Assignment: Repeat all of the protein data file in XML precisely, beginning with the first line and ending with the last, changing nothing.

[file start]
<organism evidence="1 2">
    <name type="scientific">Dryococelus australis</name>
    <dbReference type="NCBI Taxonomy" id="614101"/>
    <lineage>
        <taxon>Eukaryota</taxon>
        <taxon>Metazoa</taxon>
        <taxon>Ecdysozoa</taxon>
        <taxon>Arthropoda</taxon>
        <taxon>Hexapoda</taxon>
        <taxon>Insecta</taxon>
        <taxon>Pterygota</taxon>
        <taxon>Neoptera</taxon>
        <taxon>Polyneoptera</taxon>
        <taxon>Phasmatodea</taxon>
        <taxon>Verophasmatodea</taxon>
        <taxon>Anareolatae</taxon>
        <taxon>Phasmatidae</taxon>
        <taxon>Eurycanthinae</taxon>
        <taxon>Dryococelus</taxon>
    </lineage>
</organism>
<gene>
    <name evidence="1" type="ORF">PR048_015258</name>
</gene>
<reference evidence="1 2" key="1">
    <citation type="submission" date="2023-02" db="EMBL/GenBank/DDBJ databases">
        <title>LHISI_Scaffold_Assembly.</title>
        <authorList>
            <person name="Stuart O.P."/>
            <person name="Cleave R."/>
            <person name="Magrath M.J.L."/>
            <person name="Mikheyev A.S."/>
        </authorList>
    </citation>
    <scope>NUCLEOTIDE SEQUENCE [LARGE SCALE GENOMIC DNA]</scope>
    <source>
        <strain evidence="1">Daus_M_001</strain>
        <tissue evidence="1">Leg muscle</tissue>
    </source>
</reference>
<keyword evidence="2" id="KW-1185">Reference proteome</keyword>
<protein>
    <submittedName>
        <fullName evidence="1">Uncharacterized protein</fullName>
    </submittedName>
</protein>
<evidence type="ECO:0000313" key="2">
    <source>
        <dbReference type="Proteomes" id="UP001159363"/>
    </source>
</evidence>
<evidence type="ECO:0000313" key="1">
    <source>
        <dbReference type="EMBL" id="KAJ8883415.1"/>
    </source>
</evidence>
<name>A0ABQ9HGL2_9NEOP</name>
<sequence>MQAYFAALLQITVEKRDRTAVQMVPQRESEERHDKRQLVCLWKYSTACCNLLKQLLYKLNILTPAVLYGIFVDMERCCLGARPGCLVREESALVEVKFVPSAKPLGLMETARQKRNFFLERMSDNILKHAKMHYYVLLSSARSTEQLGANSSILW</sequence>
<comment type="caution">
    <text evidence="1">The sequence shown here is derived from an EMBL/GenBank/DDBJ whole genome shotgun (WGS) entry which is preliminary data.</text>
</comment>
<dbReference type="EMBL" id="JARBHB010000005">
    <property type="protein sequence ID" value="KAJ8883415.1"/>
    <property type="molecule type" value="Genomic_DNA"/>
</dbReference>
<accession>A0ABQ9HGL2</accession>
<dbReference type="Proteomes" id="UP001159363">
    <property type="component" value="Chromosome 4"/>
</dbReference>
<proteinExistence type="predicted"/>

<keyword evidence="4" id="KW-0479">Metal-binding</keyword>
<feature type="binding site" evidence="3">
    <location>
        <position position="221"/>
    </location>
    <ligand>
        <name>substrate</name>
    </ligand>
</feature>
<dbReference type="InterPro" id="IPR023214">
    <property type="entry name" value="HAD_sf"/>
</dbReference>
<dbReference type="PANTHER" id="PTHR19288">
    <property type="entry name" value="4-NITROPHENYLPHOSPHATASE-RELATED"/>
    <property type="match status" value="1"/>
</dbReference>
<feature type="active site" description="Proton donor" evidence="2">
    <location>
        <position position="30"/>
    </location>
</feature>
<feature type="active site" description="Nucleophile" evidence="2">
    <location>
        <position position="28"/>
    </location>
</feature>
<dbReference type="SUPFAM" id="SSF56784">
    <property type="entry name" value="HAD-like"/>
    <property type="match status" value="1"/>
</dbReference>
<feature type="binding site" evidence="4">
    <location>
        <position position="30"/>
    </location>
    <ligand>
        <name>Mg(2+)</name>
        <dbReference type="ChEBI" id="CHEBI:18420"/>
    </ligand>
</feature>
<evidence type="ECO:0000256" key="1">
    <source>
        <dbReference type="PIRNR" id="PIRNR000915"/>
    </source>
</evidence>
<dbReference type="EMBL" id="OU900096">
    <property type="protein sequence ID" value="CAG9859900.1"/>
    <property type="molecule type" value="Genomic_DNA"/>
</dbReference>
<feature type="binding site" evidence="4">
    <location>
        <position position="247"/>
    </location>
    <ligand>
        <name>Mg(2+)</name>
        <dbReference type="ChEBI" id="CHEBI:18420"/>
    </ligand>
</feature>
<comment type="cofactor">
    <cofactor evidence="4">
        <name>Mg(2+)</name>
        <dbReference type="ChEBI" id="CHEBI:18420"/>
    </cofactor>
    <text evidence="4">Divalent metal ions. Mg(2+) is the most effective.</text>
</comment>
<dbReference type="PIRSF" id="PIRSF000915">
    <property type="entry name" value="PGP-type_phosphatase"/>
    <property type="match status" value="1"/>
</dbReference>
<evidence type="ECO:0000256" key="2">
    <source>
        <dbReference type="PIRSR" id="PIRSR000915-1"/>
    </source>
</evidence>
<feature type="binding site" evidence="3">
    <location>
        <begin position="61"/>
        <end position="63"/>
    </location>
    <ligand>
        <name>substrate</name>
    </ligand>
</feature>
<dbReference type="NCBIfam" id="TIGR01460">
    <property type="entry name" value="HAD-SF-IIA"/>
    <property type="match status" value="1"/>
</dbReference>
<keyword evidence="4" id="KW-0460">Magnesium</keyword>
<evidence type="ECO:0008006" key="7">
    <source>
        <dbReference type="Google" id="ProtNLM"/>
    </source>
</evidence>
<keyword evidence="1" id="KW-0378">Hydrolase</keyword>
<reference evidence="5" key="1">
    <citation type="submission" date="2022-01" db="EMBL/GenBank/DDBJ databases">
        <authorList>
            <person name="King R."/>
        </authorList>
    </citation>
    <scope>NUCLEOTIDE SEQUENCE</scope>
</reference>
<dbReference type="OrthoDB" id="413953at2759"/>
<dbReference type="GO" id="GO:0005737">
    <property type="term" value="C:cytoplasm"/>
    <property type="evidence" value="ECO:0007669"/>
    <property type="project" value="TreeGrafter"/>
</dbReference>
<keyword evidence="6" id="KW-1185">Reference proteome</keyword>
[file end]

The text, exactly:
<organism evidence="1 2">
    <name type="scientific">Dryococelus australis</name>
    <dbReference type="NCBI Taxonomy" id="614101"/>
    <lineage>
        <taxon>Eukaryota</taxon>
        <taxon>Metazoa</taxon>
        <taxon>Ecdysozoa</taxon>
        <taxon>Arthropoda</taxon>
        <taxon>Hexapoda</taxon>
        <taxon>Insecta</taxon>
        <taxon>Pterygota</taxon>
        <taxon>Neoptera</taxon>
        <taxon>Polyneoptera</taxon>
        <taxon>Phasmatodea</taxon>
        <taxon>Verophasmatodea</taxon>
        <taxon>Anareolatae</taxon>
        <taxon>Phasmatidae</taxon>
        <taxon>Eurycanthinae</taxon>
        <taxon>Dryococelus</taxon>
    </lineage>
</organism>
<gene>
    <name evidence="1" type="ORF">PR048_015258</name>
</gene>
<reference evidence="1 2" key="1">
    <citation type="submission" date="2023-02" db="EMBL/GenBank/DDBJ databases">
        <title>LHISI_Scaffold_Assembly.</title>
        <authorList>
            <person name="Stuart O.P."/>
            <person name="Cleave R."/>
            <person name="Magrath M.J.L."/>
            <person name="Mikheyev A.S."/>
        </authorList>
    </citation>
    <scope>NUCLEOTIDE SEQUENCE [LARGE SCALE GENOMIC DNA]</scope>
    <source>
        <strain evidence="1">Daus_M_001</strain>
        <tissue evidence="1">Leg muscle</tissue>
    </source>
</reference>
<keyword evidence="2" id="KW-1185">Reference proteome</keyword>
<protein>
    <submittedName>
        <fullName evidence="1">Uncharacterized protein</fullName>
    </submittedName>
</protein>
<evidence type="ECO:0000313" key="2">
    <source>
        <dbReference type="Proteomes" id="UP001159363"/>
    </source>
</evidence>
<evidence type="ECO:0000313" key="1">
    <source>
        <dbReference type="EMBL" id="KAJ8883415.1"/>
    </source>
</evidence>
<name>A0ABQ9HGL2_9NEOP</name>
<sequence>MQAYFAALLQITVEKRDRTAVQMVPQRESEERHDKRQLVCLWKYSTACCNLLKQLLYKLNILTPAVLYGIFVDMERCCLGARPGCLVREESALVEVKFVPSAKPLGLMETARQKRNFFLERMSDNILKHAKMHYYVLLSSARSTEQLGANSSILW</sequence>
<comment type="caution">
    <text evidence="1">The sequence shown here is derived from an EMBL/GenBank/DDBJ whole genome shotgun (WGS) entry which is preliminary data.</text>
</comment>
<dbReference type="EMBL" id="JARBHB010000005">
    <property type="protein sequence ID" value="KAJ8883415.1"/>
    <property type="molecule type" value="Genomic_DNA"/>
</dbReference>
<accession>A0ABQ9HGL2</accession>
<dbReference type="Proteomes" id="UP001159363">
    <property type="component" value="Chromosome 4"/>
</dbReference>
<proteinExistence type="predicted"/>

<keyword evidence="4" id="KW-0479">Metal-binding</keyword>
<feature type="binding site" evidence="3">
    <location>
        <position position="221"/>
    </location>
    <ligand>
        <name>substrate</name>
    </ligand>
</feature>
<dbReference type="InterPro" id="IPR023214">
    <property type="entry name" value="HAD_sf"/>
</dbReference>
<dbReference type="PANTHER" id="PTHR19288">
    <property type="entry name" value="4-NITROPHENYLPHOSPHATASE-RELATED"/>
    <property type="match status" value="1"/>
</dbReference>
<feature type="active site" description="Proton donor" evidence="2">
    <location>
        <position position="30"/>
    </location>
</feature>
<feature type="active site" description="Nucleophile" evidence="2">
    <location>
        <position position="28"/>
    </location>
</feature>
<dbReference type="SUPFAM" id="SSF56784">
    <property type="entry name" value="HAD-like"/>
    <property type="match status" value="1"/>
</dbReference>
<feature type="binding site" evidence="4">
    <location>
        <position position="30"/>
    </location>
    <ligand>
        <name>Mg(2+)</name>
        <dbReference type="ChEBI" id="CHEBI:18420"/>
    </ligand>
</feature>
<evidence type="ECO:0000256" key="1">
    <source>
        <dbReference type="PIRNR" id="PIRNR000915"/>
    </source>
</evidence>
<dbReference type="EMBL" id="OU900096">
    <property type="protein sequence ID" value="CAG9859900.1"/>
    <property type="molecule type" value="Genomic_DNA"/>
</dbReference>
<feature type="binding site" evidence="4">
    <location>
        <position position="247"/>
    </location>
    <ligand>
        <name>Mg(2+)</name>
        <dbReference type="ChEBI" id="CHEBI:18420"/>
    </ligand>
</feature>
<comment type="cofactor">
    <cofactor evidence="4">
        <name>Mg(2+)</name>
        <dbReference type="ChEBI" id="CHEBI:18420"/>
    </cofactor>
    <text evidence="4">Divalent metal ions. Mg(2+) is the most effective.</text>
</comment>
<dbReference type="PIRSF" id="PIRSF000915">
    <property type="entry name" value="PGP-type_phosphatase"/>
    <property type="match status" value="1"/>
</dbReference>
<evidence type="ECO:0000256" key="2">
    <source>
        <dbReference type="PIRSR" id="PIRSR000915-1"/>
    </source>
</evidence>
<feature type="binding site" evidence="3">
    <location>
        <begin position="61"/>
        <end position="63"/>
    </location>
    <ligand>
        <name>substrate</name>
    </ligand>
</feature>
<dbReference type="NCBIfam" id="TIGR01460">
    <property type="entry name" value="HAD-SF-IIA"/>
    <property type="match status" value="1"/>
</dbReference>
<keyword evidence="4" id="KW-0460">Magnesium</keyword>
<evidence type="ECO:0008006" key="7">
    <source>
        <dbReference type="Google" id="ProtNLM"/>
    </source>
</evidence>
<keyword evidence="1" id="KW-0378">Hydrolase</keyword>
<reference evidence="5" key="1">
    <citation type="submission" date="2022-01" db="EMBL/GenBank/DDBJ databases">
        <authorList>
            <person name="King R."/>
        </authorList>
    </citation>
    <scope>NUCLEOTIDE SEQUENCE</scope>
</reference>
<dbReference type="OrthoDB" id="413953at2759"/>
<dbReference type="GO" id="GO:0005737">
    <property type="term" value="C:cytoplasm"/>
    <property type="evidence" value="ECO:0007669"/>
    <property type="project" value="TreeGrafter"/>
</dbReference>
<keyword evidence="6" id="KW-1185">Reference proteome</keyword>